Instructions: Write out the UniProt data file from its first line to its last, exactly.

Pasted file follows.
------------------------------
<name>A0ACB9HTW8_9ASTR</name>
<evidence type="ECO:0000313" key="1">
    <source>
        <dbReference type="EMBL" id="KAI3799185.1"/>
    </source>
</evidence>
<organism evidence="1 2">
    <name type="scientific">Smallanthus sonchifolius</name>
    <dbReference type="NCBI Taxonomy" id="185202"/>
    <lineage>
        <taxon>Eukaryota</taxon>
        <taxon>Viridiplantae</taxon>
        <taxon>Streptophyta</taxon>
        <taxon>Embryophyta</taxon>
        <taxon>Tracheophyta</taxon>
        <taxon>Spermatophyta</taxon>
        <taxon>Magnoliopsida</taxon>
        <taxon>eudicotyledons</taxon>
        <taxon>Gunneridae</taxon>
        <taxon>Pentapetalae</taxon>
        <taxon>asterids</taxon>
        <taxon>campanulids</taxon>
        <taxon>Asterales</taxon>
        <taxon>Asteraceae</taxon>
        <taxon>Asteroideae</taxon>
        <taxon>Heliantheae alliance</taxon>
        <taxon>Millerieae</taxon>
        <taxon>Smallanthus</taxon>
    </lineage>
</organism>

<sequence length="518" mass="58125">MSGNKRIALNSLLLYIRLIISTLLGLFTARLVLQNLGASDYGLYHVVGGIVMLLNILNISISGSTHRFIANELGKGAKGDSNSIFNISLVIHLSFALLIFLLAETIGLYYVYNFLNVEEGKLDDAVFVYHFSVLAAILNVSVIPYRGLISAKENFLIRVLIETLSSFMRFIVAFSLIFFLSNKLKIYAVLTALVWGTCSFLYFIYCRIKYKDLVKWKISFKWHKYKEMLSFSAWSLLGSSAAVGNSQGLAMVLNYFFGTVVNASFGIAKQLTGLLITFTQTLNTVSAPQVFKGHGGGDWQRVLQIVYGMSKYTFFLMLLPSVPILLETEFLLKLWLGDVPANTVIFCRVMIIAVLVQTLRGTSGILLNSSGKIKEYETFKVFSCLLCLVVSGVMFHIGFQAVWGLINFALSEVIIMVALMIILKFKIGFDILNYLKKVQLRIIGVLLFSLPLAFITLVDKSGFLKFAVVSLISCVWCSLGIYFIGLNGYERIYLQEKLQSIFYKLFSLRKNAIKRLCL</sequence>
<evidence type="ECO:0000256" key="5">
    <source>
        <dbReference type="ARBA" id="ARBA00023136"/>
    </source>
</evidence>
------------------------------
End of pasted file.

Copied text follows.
<name>A0ACB9HTW8_9ASTR</name>
<evidence type="ECO:0000313" key="1">
    <source>
        <dbReference type="EMBL" id="KAI3799185.1"/>
    </source>
</evidence>
<organism evidence="1 2">
    <name type="scientific">Smallanthus sonchifolius</name>
    <dbReference type="NCBI Taxonomy" id="185202"/>
    <lineage>
        <taxon>Eukaryota</taxon>
        <taxon>Viridiplantae</taxon>
        <taxon>Streptophyta</taxon>
        <taxon>Embryophyta</taxon>
        <taxon>Tracheophyta</taxon>
        <taxon>Spermatophyta</taxon>
        <taxon>Magnoliopsida</taxon>
        <taxon>eudicotyledons</taxon>
        <taxon>Gunneridae</taxon>
        <taxon>Pentapetalae</taxon>
        <taxon>asterids</taxon>
        <taxon>campanulids</taxon>
        <taxon>Asterales</taxon>
        <taxon>Asteraceae</taxon>
        <taxon>Asteroideae</taxon>
        <taxon>Heliantheae alliance</taxon>
        <taxon>Millerieae</taxon>
        <taxon>Smallanthus</taxon>
    </lineage>
</organism>

<sequence length="518" mass="58125">MSGNKRIALNSLLLYIRLIISTLLGLFTARLVLQNLGASDYGLYHVVGGIVMLLNILNISISGSTHRFIANELGKGAKGDSNSIFNISLVIHLSFALLIFLLAETIGLYYVYNFLNVEEGKLDDAVFVYHFSVLAAILNVSVIPYRGLISAKENFLIRVLIETLSSFMRFIVAFSLIFFLSNKLKIYAVLTALVWGTCSFLYFIYCRIKYKDLVKWKISFKWHKYKEMLSFSAWSLLGSSAAVGNSQGLAMVLNYFFGTVVNASFGIAKQLTGLLITFTQTLNTVSAPQVFKGHGGGDWQRVLQIVYGMSKYTFFLMLLPSVPILLETEFLLKLWLGDVPANTVIFCRVMIIAVLVQTLRGTSGILLNSSGKIKEYETFKVFSCLLCLVVSGVMFHIGFQAVWGLINFALSEVIIMVALMIILKFKIGFDILNYLKKVQLRIIGVLLFSLPLAFITLVDKSGFLKFAVVSLISCVWCSLGIYFIGLNGYERIYLQEKLQSIFYKLFSLRKNAIKRLCL</sequence>
<evidence type="ECO:0000256" key="5">
    <source>
        <dbReference type="ARBA" id="ARBA00023136"/>
    </source>
</evidence>